Applications for the third round of the Resource Recovery Infrastructure Fund are now open. For more information, click here.
Tyre retailer JAX Tyres has gained accreditation from Tyre Stewardship Australia (TSA), which has increased the number of TSA accredited retailers to more than 1500.
By gaining accreditation, JAX Tyres has committed to ensuring any end of life tyres they dispose of across its 84-store network are managed within the TSA scheme and support the public education and market development methods of TSA.
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It joins retailers such as Beaurepaires, Bob Jane T-Marts, Bridgestone Service Centres and Bridgestone Select stores, K Mart Tyre & Auto Service, Goodyear Auto Centres, Tyres & More, Tyrepower, TyrePlus and selected Continental and independent retail outlets in achieving TSA Accreditation.
Australia currently generates more than 56 million end-of-life tyres each year. TSA is heavily involved in tyre retail, collection, recycling and research and development of tyre-derived products.
TSA Chief Executive Officer Dale Gilson said there were several consumer options available within the scheme.
“The JAX Tyres decision to join the nationwide list of accredited retailers is both a welcome development and an indication that the Australian tyre retail sector is comprehensively behind the efforts to ensure we deal with the environmental challenge of end-of-life tyres,” Mr Gilson said.
“For consumers, the addition of JAX Tyres adds further comfort that their chosen tyre retailer is committed to doing the right thing for our environment and the development of a viable future circular economy.”
JAX Quickfit Chief Executive Officer Jeff Board said that becoming a part of the TSA accreditation scheme was a step in the direction of ensuring all of its future operations were environmentally sustainable.
“We have continually reviewed operations to ensure the most environmentally sensitive processes and policies possible and we look forward to working with TSA on further addressing the challenge of managing the Australian waste tyre challenge,” Mr Board said.
Image credit: Tyre Stewardship Australia
The Australian Packaging Covenant Organisation (APCO) will conduct a brand audit of several thousand Australian businesses about the need to comply with sustainable packaging obligations.
The National Environmental Protection (Used Packaging Materials) Measure 2011 (NEPM) has set the target for packaging to be 100 per cent reusable, recyclable or compostable by 2025.
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It was announced by Australia’s Environment Ministers in April 2018, with APCO developing a national roadmap to deliver on these targets. The brand audit is one of APCO’s initiatives designed to ensure businesses are meeting their sustainable packaging obligations.
The audit will incorporate businesses from a range of sectors, including food and beverage, pharmaceuticals, printing, and toy and sporting goods wholesale.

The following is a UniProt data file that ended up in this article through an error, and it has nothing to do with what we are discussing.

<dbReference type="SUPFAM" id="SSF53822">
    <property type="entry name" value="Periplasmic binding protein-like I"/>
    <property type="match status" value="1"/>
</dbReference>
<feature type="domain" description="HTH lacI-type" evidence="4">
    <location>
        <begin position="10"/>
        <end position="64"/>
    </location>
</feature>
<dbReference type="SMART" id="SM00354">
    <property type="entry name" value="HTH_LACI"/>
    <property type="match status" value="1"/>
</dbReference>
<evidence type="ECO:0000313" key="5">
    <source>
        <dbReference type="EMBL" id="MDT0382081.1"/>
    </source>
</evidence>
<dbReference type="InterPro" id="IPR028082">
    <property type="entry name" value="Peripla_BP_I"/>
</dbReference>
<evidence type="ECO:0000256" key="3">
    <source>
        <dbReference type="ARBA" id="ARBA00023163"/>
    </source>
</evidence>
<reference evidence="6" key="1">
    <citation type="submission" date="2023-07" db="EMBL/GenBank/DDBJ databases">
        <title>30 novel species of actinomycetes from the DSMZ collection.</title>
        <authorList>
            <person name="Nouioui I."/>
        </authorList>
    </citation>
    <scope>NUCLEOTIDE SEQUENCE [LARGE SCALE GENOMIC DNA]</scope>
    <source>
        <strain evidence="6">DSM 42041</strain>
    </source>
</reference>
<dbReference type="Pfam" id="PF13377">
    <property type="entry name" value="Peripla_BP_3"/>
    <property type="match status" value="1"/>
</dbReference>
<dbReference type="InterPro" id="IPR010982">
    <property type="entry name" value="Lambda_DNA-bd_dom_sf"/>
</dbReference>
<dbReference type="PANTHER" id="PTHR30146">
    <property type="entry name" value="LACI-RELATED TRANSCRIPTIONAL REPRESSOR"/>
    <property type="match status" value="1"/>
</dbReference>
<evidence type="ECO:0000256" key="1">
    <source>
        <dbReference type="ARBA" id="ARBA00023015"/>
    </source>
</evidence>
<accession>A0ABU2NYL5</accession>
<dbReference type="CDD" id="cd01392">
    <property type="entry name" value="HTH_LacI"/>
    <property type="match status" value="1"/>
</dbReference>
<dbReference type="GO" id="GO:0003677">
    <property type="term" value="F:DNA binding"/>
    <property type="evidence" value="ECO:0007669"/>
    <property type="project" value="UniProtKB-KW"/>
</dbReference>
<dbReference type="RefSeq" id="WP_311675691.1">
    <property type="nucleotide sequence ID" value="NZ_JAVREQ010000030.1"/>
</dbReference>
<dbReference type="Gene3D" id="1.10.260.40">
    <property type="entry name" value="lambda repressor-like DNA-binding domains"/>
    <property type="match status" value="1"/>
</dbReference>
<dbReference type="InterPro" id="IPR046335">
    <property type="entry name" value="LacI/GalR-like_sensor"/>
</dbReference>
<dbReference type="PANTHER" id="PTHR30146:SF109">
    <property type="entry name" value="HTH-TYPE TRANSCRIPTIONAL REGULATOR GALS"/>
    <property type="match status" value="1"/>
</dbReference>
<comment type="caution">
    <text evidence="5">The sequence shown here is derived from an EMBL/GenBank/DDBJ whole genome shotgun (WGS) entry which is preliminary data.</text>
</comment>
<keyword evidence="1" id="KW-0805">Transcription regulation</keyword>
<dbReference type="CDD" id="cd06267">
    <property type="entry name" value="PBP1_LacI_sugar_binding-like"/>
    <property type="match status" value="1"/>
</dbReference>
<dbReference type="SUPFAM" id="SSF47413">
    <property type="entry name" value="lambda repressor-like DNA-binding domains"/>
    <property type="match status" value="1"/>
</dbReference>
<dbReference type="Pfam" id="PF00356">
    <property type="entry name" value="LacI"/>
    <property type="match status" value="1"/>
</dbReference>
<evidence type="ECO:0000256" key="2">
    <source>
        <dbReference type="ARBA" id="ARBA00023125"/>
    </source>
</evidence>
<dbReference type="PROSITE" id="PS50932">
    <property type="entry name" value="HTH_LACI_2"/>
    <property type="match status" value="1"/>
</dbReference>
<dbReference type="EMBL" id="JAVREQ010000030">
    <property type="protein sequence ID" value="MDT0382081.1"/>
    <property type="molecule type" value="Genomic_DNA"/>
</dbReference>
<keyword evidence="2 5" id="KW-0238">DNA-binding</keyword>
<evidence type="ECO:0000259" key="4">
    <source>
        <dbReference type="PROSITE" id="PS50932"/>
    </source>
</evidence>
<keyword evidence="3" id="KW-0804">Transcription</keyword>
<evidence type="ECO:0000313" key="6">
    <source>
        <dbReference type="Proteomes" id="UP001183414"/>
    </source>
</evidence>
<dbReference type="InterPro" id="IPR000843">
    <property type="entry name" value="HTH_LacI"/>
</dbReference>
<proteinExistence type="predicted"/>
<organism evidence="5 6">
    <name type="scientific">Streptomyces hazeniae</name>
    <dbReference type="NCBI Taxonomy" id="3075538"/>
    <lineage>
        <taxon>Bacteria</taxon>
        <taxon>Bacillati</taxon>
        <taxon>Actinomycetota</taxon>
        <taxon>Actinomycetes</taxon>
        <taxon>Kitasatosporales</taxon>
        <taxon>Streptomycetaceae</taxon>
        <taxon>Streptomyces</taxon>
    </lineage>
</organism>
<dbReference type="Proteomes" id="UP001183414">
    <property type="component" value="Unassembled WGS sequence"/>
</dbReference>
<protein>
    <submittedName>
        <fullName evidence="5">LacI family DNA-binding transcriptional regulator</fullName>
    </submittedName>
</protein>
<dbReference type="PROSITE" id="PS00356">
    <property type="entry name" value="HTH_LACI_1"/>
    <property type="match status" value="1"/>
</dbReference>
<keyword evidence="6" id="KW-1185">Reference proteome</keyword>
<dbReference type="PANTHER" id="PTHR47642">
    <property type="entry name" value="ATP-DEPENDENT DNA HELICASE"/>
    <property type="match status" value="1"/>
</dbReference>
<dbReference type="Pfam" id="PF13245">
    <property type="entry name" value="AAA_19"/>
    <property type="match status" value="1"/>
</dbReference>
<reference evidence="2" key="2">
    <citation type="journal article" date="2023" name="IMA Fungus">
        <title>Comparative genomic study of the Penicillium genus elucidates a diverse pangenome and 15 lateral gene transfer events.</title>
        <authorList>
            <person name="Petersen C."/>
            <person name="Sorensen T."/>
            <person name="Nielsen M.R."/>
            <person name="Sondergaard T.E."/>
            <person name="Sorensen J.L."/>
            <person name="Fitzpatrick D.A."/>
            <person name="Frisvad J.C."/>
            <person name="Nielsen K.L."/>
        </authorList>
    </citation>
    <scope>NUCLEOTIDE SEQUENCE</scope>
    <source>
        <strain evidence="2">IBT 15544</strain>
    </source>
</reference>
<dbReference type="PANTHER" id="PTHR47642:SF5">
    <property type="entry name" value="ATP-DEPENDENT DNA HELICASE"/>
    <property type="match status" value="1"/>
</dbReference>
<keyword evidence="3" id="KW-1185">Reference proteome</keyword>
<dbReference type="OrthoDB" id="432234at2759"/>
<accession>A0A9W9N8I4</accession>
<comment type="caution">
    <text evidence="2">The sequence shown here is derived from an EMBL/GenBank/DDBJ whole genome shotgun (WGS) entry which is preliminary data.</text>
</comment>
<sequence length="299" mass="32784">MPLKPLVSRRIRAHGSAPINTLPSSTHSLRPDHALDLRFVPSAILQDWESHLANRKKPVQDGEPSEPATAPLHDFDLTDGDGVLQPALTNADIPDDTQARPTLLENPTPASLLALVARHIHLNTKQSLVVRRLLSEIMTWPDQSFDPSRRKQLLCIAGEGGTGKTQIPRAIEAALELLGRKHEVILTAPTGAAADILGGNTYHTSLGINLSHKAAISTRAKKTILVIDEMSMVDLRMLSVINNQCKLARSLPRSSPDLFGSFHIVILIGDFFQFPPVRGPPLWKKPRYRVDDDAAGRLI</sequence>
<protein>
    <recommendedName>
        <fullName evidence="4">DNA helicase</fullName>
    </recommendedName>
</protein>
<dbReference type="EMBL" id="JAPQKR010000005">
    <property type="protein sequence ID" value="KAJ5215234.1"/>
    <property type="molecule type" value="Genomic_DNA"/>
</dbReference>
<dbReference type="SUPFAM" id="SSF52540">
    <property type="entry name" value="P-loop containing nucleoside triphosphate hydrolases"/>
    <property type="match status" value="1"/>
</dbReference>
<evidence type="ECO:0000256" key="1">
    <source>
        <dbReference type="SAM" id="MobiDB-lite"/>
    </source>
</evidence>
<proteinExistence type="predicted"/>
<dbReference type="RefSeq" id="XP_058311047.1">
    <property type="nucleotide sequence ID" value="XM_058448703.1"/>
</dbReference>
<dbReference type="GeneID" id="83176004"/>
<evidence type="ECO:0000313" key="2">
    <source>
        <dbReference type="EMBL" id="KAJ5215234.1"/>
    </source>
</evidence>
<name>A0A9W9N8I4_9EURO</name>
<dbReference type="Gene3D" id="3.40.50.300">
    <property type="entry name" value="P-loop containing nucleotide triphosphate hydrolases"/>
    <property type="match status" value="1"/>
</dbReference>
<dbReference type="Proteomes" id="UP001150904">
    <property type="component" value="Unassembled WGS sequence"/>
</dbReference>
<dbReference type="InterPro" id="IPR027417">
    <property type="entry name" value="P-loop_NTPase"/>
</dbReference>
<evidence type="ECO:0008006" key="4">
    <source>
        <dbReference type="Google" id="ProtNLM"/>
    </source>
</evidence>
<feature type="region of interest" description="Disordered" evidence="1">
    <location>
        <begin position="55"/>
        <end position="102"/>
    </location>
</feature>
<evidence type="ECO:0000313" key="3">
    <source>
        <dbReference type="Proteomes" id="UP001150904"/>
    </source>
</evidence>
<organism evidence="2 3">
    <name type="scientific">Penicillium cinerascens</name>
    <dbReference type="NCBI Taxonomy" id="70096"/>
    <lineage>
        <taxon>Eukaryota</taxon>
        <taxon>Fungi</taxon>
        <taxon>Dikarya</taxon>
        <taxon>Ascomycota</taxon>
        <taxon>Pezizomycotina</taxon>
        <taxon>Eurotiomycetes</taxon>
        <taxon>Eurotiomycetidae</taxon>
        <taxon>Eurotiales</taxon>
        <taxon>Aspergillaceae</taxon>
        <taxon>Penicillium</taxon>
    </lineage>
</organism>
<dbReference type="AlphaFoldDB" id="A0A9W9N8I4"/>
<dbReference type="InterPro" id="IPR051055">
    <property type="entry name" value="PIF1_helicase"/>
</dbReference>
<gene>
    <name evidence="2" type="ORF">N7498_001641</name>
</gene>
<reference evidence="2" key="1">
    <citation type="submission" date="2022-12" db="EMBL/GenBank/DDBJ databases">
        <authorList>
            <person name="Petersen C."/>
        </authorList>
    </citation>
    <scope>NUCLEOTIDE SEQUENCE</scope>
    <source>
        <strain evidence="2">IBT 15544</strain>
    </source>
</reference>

Businesses liable under the NEPM include any organisation with an annual turnover of $5 million or more that is either in the supply chain of consumer packaging or a retailer that is a manufacturer, wholesaler or importer, or offers its branded products to customers.
APCO Chief Executive Brooke Donnelly said businesses play a crucial role in making this target a reality.
“Reaching the landmark target set by Environment Ministers will require a complete transformation of the way our society thinks about packaging – recognising it as a valuable resource and not just waste that is destined for landfill. We know we can do it, but we can’t do it alone,” Ms Donnelly said.
“There are a number of basic packaging requirements that all Australian businesses are required to meet – and these are outlined in the NEMP. One of our responsibilities is to notify the businesses who aren’t meeting these basic obligations and provide them with the tools, resources and pathways to track and improve their packaging sustainability,” she said.
APCO will begin a two-month consultation process with APCO Members and key stakeholders to improve understanding about what the industry is required to do to reach the target.
The NSW Government has announced it will provide $9.5 million in grants for better waste recycling projects to counter the effects of China’s National Sword policy.
The support package is being funded by the Waste Less, Recycle More initiative and will aim to provide a range of short, medium and long-term initiatives to ensure kerbside recycling continues.
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NSW Environment Minister Gabrielle Upton said China’s enforcement of its policy restricts the types of recycled material that China will accept.
“As China is the largest importer of recyclable products from Australia, this policy threatens NSW’s kerbside recycling system and the options for recycled material currently produced in NSW,” Ms Upton said.
Ms Upton has urges local councils to team up with industry to seek funding to improve recycling in NSW.
“A new grant, called the Product Improvement Program, provides $4.5 million for projects that reduce the amount of unrecyclable material left at the end of the recycling process,” she said.
“Another $5 million is available for programs that identify new uses for recyclable materials and increase the production and use of recycled products.
“This includes $2.5 million under the Civil Construction Market Program and $2.5 million under the Circulate Program,” she said.
Ms Upton said the NSW Government is committed to working with councils and industry to improve and strengthen our recycling systems in NSW.
“The NSW Government has consulted with industry and local government to develop the grant programs and I encourage the state’s recycling sector to apply for this funding,” she said.
“An inter-government taskforce has been established to urgently progress a longer-term response to National Sword in partnership with industry and councils.”
Applications to the grants are now open through the NSW Environment Protection Authority.
For more information, click here.